in the HACCP and zoning risk assessments. These cleaning tasks should have
documented and detailed procedures,
a defined frequency, and adequately
trained associates performing the tasks.
Surfaces within the AHUs and associated ductwork should be smooth
and nonabsorbent. Exposed fiber insulation, foam insulation, and other such
noncleanable surface materials must be
avoided for adequate
cleaning to occur. Ideally, noncontinuous
welds and lap joints
should be minimized
to avoid harborages
for foreign material
and microorganisms. The amount of
ductwork should be
minimized. This will
reduce cost of installation and maintenance.
Accessibility for Cleaning
The AHU can be
located on the roof,
in an interstitial space
between the production room and the
roof, or in an area adjacent to the room.
Roof locations are least desirable due to
contaminants present as well as snow,
ice, and rain. The ease and convenience
of accessibility for cleaning and inspection have a direct relationship to efficiency and effectiveness of the process.
Employee safety is of utmost importance and must be considered.
The ductwork may be metal or
fabric. Without access doors appropriately spaced along the length of the
ductwork, the interior surfaces of metal
ducts are difficult to clean and inspect.
If access doors do not exist, they will
need to be installed. These installations create metal shavings and sharp
edges that need to be corrected. Finally,
cleaning and inspection of these ducts
require extremely important safety considerations related to working at heights.
Ductwork is either supplying air to
a space from an AHU or returning air
from the space to the AHU. The air
passing through the supply ducts has
been filtered, so these ducts typically
remain cleaner than the return ducts.
Return ducts will collect airborne con-
taminants from the room over time.
The more dust, fumes, smoke, etc. gen-
erated in a room, the more accumula-
tion will occur inside the return ducts.
Fabric ducts offer several advantages
over metal ductwork. Foremost, they
can be easily taken
down and laundered.
However, in wet-
they have a tendency
to show spots when
droplets mix with dust
that may be present in
or on the duct. Fabric
ducts minimize or
eliminate drafts that
are normally associ-
ated with individual
vents in metal ducts.
Fabric ducts may have
into their design or
have no vents at all,
and the entire duct diffuses the air
through the fabric.
In rooms with low ceilings, fabric
ducts may not be appropriate, as they
must be suspended from a ceiling and
possibly cause overhead clearance issues. Metal ducts can be installed above
the ceiling, very close the ceiling, or
have a single vent blowing air a long
Finally, metal ducts should not be
painted when installed in environments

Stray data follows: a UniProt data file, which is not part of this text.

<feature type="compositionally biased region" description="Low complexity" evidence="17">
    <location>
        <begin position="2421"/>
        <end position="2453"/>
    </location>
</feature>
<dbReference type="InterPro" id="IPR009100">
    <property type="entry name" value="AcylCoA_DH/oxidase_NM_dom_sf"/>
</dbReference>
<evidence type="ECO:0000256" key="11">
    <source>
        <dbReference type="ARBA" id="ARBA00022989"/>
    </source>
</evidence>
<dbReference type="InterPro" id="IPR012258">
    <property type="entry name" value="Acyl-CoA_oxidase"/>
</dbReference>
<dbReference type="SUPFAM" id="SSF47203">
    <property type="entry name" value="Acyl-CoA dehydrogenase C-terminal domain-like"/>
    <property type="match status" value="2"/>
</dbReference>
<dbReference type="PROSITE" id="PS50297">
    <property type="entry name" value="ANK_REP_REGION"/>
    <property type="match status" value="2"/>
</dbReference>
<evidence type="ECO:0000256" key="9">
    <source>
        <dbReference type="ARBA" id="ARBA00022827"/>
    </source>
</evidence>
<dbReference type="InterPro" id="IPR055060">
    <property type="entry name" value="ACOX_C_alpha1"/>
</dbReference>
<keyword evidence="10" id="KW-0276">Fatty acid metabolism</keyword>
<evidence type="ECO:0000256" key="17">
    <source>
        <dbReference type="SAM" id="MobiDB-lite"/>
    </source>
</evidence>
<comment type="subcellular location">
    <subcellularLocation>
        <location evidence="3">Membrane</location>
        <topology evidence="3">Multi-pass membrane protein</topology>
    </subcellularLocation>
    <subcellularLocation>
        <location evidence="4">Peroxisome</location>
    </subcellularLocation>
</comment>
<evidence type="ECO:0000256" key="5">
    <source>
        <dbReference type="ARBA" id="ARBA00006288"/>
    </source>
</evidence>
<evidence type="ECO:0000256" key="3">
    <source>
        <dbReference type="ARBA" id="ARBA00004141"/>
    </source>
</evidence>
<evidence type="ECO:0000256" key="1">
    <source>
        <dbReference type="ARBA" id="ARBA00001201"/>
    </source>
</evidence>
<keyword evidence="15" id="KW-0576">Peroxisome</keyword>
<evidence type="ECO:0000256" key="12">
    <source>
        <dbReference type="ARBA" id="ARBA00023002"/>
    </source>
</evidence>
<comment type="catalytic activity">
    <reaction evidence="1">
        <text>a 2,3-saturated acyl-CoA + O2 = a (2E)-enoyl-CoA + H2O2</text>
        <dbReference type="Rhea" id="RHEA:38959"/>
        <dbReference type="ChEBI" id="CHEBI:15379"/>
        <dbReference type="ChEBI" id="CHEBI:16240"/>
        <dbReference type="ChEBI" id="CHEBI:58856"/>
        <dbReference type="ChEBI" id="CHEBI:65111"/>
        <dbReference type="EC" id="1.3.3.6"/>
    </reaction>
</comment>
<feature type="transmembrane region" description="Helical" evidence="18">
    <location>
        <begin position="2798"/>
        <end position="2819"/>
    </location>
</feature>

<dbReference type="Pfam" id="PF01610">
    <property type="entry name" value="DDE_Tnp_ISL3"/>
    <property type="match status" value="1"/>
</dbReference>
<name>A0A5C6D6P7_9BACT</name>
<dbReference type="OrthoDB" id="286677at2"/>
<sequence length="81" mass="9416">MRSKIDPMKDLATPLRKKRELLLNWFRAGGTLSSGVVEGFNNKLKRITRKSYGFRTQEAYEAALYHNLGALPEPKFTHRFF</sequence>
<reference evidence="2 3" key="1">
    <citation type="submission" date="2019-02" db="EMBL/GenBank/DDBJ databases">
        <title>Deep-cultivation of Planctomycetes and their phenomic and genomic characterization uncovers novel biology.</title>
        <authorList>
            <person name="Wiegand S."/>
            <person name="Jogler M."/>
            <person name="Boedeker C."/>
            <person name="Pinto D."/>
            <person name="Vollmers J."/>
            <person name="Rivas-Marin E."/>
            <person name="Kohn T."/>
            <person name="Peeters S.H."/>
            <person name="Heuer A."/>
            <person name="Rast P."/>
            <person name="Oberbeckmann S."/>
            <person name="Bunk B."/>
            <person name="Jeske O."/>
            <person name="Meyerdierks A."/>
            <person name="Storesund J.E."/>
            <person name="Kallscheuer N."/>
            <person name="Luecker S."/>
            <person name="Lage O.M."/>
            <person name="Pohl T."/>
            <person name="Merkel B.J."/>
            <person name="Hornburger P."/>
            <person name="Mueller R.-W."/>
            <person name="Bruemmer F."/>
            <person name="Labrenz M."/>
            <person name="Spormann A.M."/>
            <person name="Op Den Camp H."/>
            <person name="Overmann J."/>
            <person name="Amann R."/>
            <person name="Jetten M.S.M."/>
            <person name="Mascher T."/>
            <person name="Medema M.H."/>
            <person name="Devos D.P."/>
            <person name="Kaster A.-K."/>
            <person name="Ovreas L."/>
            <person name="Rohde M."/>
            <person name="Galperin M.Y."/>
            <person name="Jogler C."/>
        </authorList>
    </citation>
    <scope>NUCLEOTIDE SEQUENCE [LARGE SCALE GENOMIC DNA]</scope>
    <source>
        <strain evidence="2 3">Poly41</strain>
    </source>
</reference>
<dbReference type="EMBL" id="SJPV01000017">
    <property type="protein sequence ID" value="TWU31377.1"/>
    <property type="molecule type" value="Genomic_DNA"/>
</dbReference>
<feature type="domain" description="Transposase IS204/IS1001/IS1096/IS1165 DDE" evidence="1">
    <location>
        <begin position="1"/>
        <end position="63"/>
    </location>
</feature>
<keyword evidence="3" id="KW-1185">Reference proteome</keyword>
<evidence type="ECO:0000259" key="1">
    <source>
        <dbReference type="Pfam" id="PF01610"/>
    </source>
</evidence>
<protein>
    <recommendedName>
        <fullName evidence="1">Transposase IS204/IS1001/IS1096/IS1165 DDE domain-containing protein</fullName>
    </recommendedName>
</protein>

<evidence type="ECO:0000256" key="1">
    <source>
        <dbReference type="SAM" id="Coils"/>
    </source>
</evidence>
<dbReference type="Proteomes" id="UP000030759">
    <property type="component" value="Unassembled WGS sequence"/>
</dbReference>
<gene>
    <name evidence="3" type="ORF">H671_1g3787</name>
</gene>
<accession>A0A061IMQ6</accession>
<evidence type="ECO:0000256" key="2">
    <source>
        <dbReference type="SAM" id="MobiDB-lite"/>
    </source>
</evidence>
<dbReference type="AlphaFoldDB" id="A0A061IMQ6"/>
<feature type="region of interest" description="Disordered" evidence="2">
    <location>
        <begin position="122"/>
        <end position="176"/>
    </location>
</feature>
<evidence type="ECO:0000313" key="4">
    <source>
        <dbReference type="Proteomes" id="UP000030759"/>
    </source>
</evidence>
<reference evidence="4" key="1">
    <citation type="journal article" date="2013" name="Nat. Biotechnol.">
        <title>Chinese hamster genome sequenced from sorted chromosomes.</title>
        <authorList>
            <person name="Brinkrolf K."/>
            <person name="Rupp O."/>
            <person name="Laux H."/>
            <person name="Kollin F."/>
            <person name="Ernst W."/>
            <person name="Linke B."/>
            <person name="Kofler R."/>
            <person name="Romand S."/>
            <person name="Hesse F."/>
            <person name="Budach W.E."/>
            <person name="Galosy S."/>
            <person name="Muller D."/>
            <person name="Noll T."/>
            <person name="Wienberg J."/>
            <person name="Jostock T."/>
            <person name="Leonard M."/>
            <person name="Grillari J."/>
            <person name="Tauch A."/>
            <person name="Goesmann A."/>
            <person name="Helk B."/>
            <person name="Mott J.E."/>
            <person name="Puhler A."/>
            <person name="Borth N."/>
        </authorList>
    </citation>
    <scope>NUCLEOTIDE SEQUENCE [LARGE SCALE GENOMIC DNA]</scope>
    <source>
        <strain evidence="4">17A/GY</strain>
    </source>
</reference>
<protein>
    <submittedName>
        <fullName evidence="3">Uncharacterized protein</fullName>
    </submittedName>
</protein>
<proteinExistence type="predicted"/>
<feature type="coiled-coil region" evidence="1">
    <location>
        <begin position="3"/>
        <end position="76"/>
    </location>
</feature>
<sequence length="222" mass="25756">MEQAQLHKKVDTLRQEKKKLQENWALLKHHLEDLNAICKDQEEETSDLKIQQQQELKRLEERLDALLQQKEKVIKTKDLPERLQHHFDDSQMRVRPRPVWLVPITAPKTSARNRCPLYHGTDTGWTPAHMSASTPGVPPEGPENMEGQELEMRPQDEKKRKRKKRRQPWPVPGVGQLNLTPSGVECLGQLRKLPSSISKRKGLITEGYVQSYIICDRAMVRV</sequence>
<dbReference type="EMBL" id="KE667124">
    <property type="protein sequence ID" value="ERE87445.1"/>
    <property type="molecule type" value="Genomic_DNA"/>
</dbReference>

that are wet-cleaned. In these conditions, peeling paint and corrosion are
likely to occur.
Absence of Hollow Bodies
Ideally, framework inside and outside
the AHUs and associated ductwork
should not contain hollow bodies.
These are typically square or round
frameworks that support the AHU or
components such as the blower, filters,
maintenance enclosures, etc. Suit-
able alternatives include solid square
or round stock. Another alternative is
angled stock mounted diagonally with
the 90-degree angle pointed upward.
Threaded rods, also called “all-thread,”
should always be avoided as they are
not easily cleanable.
Absence of Areas Where Accumulations
Of particular concern is the condensation drain system underneath cooling
coils. Mold growth and insect activity
are not unusual in drip pans and drainage lines. When properly sloped, these
condensation drain systems will be less
likely to cause hygiene problems. Accessibility to clean the pans is important,
as is proper condensate piping so pans
drain without holding water.
Other areas of accumulation include
the top surfaces of the AHU and metal
ductwork. These horizontal surfaces can
be properly sloped so accumulations are
minimized. In some instances, the areas
underneath the AHU and the associated
ductwork are prone to accumulations
of condensation and other materials.
Clearance, accessibility, and proper
slope will make cleaning and inspection
Compatibility of Construction Materials
with Food Product and Cleaning
Engineering, quality, the AHU and
ductwork manufacturer, and the factory’s cleaning chemical supplier can arrive at the correct construction materials
during the design phase of the system.
This evaluation will need to consider
the food product type as well as the
cleaning chemistry, methods, frequency,
and any safety considerations. These
resources must be involved in creating
the cleaning procedures to ensure effective, efficient methods achieve optimal
results and damage does not occur to
the AHU system.
One important consideration for
hygienic AHUs and ductwork includes
the physical location of AHUs. Systems
that supply air to production areas
“Air handling in
factories is quite
different from air
handling in commercial